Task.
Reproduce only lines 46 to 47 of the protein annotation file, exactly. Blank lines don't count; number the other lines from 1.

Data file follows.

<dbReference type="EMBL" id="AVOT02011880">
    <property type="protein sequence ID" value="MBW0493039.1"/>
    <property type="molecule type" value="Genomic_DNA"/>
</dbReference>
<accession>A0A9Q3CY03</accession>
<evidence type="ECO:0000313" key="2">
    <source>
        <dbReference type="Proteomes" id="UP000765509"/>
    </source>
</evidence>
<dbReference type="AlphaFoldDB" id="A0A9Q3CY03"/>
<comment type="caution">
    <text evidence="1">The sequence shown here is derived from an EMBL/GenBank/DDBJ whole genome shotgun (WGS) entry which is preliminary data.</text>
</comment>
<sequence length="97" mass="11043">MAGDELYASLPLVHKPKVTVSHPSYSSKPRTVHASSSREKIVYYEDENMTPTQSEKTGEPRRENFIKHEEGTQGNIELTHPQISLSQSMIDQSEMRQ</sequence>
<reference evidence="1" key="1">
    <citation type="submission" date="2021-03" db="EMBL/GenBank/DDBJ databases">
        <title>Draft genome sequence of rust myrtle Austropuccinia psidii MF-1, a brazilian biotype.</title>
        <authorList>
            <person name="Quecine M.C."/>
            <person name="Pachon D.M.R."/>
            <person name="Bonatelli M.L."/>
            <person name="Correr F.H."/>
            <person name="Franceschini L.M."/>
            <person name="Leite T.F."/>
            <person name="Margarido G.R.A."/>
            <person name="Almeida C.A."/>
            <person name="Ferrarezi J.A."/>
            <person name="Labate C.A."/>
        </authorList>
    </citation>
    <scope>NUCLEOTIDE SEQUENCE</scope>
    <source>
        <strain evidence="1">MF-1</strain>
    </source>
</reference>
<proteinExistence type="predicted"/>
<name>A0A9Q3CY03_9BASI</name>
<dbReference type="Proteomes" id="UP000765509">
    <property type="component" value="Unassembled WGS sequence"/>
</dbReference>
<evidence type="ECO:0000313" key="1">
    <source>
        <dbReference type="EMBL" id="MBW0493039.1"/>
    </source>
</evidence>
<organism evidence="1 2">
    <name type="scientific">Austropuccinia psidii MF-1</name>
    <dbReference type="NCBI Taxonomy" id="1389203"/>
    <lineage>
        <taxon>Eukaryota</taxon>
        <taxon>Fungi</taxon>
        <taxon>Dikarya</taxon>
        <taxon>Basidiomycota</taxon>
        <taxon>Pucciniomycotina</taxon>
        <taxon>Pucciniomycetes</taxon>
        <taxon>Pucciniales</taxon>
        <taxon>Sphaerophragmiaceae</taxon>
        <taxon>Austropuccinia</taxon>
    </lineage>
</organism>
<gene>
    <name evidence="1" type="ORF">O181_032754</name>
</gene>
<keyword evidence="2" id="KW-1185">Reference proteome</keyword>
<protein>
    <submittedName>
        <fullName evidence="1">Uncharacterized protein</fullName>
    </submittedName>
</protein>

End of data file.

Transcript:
</evidence>
<organism evidence="1 2">